Apparently, as a result of the VA’s awareness that improperly developed claims lead to erroneous decisions and that, in the rating process, the most time is consumed by claim development, the VA continues to try different plans to generate “fully developed claims” prior to rating.  Remarkably, the VA has never advocated for veterans to have the right to hire a lawyer, for pay, during the time that the claim is initially filed and developed, to assist in the claim development.  It is equally remarkable, that the VA appears to be opposed to working cooperatively with the veteran and his or her representative to obtain the most complete claim development prior to adjudication.

Therefore, 38 U.S.C. § 5103(a) should be amended to require the VA to prepare a claim-specific pre-adjudication review of the claim which should state precisely what additional evidence is necessary to substantiate the claim. That written information should also be communicated, if possible, by phone, to the veteran and to the veteran’s representative, during a pre-rating decision conference.  The result of providing for a meaningful Veterans Claims Assistance Act notice conference, rather than a useless generic notice, and of working cooperatively with the veteran and with the veteran’s representative will be to eliminate avoidable remands and avoidable reversals resulting from inadequate or hasty VA claims development.  It will also result in some unjustifiable claims being withdrawn.

ELIMINATION OF THE SUBSTANTIVE APPEAL CAN SAVE TIME AND SIMPLIFY THE PROCESS

Presently, in order to place an unfavorable rating decision into appellate status, a veteran must file a Notice of Disagreement (“NOD”), with the RO, showing an intent to appeal and, after receiving a Statement of the Case from the RO, which in many cases merely restates the information contained in Rating Decision, the veteran must file a second document to perfect the appeal. 

It would be quicker, and in most situations would eliminate the possibility of the veteran becoming enmeshed in a procedural trap, to eliminate the second step.  Thus 38 U.S.C.§§ 7105 (a) and 7105A should be amended to eliminate the need for a veteran to submit a “substantive appeal” or a “formal appeal” as is presently required after the NOD is filed.  Instead, once a veteran submits an NOD, 60 days would be provided to allow for the submission of additional evidence, and, so long as no additional evidence is submitted, the appeal would be directed to the BVA for de novo review.  However, in cases where the claimant requests a hearing or submits additional evidence, then the appeal will remain at the RO for a new decision, which addresses the additional evidence and/or argument, and either confirms the prior denial or grants in whole or in part the relief requested.

CONSIDERABLE TIME AND MONEY COULD BE SAVED BY THE VA BY ELIMINATING UNNECESSARY EXAMS

Presently, the VA will delay rating a claim until after reviewing a VA generated Compensation and Pension (“C&P”) exam even if there is a suitable private exam report in the file.  Even if a veteran submits a complete and well-reasoned supporting medical opinion from a treating or examining physician, the VA’s general procedure is to request yet another medical examination, referred to as a C&P examination.  The VA physicians who provide these medical examinations are employed by VBA, which is separate and distinct from the VA physicians who provide medical care to veterans and are employed by the Veterans Health Administration (VHA).  Last year, a report by the VA’s Inspector General revealed that, although C&P exam reports are required to be returned to the RO within 30 days, there are times when it takes over 180 days for the RO to receive the exam report. “Audit of VA’s Efforts to Provide Timely Compensation and Pension Medical Examinations”, March 17, 2010, 09-02135-107, p.5. www.va.gov/oig/52/reports/2010/VAOIG-09-02135-107.pdf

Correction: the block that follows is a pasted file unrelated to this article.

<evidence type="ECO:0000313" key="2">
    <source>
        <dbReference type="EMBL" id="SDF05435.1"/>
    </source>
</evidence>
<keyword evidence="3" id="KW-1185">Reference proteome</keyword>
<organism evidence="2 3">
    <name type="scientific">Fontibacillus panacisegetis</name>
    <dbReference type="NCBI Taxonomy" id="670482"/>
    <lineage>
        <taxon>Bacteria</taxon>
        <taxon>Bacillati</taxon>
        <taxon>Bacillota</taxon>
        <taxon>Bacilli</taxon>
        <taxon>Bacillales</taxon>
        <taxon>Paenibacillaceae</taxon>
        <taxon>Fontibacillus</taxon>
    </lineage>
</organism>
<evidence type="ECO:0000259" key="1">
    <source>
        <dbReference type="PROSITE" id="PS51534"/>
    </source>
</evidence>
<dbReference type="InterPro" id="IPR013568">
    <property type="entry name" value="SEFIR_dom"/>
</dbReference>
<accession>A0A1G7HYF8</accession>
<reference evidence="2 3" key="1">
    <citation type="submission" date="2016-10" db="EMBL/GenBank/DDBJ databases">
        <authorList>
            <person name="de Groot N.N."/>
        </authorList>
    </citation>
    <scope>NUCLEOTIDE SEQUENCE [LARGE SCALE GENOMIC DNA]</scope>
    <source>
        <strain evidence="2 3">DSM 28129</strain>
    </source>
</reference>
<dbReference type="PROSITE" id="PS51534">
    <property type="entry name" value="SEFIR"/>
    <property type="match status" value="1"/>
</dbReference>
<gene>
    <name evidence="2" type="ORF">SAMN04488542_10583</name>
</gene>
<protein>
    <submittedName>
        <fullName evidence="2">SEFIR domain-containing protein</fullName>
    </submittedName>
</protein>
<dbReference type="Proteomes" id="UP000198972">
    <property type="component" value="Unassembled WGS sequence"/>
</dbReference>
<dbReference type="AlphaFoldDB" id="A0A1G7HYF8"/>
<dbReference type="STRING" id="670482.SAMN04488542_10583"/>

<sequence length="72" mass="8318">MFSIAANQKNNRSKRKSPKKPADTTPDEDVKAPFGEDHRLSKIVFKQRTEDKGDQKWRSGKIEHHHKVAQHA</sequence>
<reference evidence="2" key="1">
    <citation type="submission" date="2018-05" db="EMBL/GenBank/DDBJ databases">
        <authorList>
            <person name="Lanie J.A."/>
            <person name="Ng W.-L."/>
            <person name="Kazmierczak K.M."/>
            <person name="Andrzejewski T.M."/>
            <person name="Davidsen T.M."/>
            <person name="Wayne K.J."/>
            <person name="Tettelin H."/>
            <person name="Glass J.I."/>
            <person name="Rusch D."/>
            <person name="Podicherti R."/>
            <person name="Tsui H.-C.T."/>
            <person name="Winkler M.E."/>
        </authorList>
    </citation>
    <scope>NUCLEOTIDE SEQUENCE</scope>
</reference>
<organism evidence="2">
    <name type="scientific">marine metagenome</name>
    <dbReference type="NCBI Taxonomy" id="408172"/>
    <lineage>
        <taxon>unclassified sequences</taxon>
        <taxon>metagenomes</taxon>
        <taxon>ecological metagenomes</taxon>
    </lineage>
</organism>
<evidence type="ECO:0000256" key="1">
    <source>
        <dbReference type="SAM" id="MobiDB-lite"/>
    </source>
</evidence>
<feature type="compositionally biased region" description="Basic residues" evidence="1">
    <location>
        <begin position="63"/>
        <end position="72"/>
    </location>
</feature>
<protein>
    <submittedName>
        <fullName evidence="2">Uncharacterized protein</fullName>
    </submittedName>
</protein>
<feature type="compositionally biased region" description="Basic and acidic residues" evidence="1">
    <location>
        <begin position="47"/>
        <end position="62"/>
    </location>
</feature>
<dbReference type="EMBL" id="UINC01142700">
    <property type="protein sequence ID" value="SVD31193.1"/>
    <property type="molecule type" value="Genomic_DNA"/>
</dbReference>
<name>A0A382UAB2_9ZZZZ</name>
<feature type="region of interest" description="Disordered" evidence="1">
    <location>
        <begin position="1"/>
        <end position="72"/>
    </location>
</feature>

NOVA recommends amending 38 U.S.C. § 5125 to eliminate waiting for those unnecessary medical exams.  The title of Section 5125 should be amended to read “Acceptance of Reports of VHA and Private Physician Examinations.”  The body of the statute should be amended to read as follows: “For purposes of establishing any claim for benefits under chapter 11 or 15 of this title [38 USCS §§ 1101 et seq. or 1501 et seq.], a report of a medical examination administered by a VHA treating physician or a private treating or examining physician that is provided by a claimant in support of a claim for benefits, including a claim for increased benefits, under that chapter, if requested by the claimant, shall be accepted without a requirement for confirmation by an examination by a VBA physician, so long as the report is sufficiently complete to be adequate for the purpose of adjudicating such claim.”  By doing this, the VA would be able to diminish delays and save money by eliminating unnecessary medical exams and the subsequent C&P exam reports. 

DRASTIC MEASURES IN THE NATURE OF A PARADIGM SHIFT ARE REQUIRED TO SOLVE THE VA’s BACKLOG

In addition to the suggestions provided to eliminate unnecessary delays and to improve the decision making procedure, nothing short of a major change will enable the VA to get control over its burgeoning backlog which is now over one million claims.

The VA must change its culture to operate under the assumption that veterans, especially combat veterans, file meritorious claims which should be fully and quickly granted.  Such a change in outlook would naturally lead to a triage system for claims management which would dramatically cut backlogs of initial claims and appeals.

The creation and utilization of new presumptions of entitlement to benefits would eliminate the need for unnecessary and time consuming development of evidence regarding the incidents of military service for all those who were deployed to a war zone regardless of their military occupational specialty or place of assignment within the war zone.  Thus, for example, anyone who was deployed to a war zone, whether during WWII, Korea, Vietnam, the Gulf War or the GWOT who is subsequently diagnosed with PTSD should have the sole inquiry, during the rating stage of their claim, concentrate on the severity of their symptoms.  Anyone who is diagnosed with a medical condition while on active duty and who is presently being treated for that condition should not need to prove a medical nexus between the conditions.  Also, veterans who are receiving Social Security Disability or Supplemental Security Income benefits based on conditions which are related to service should be presumed to be unemployable.


Neither Mr. Cohen nor NOVA have received any federal grant money or contract work in the last two years related to this testimony.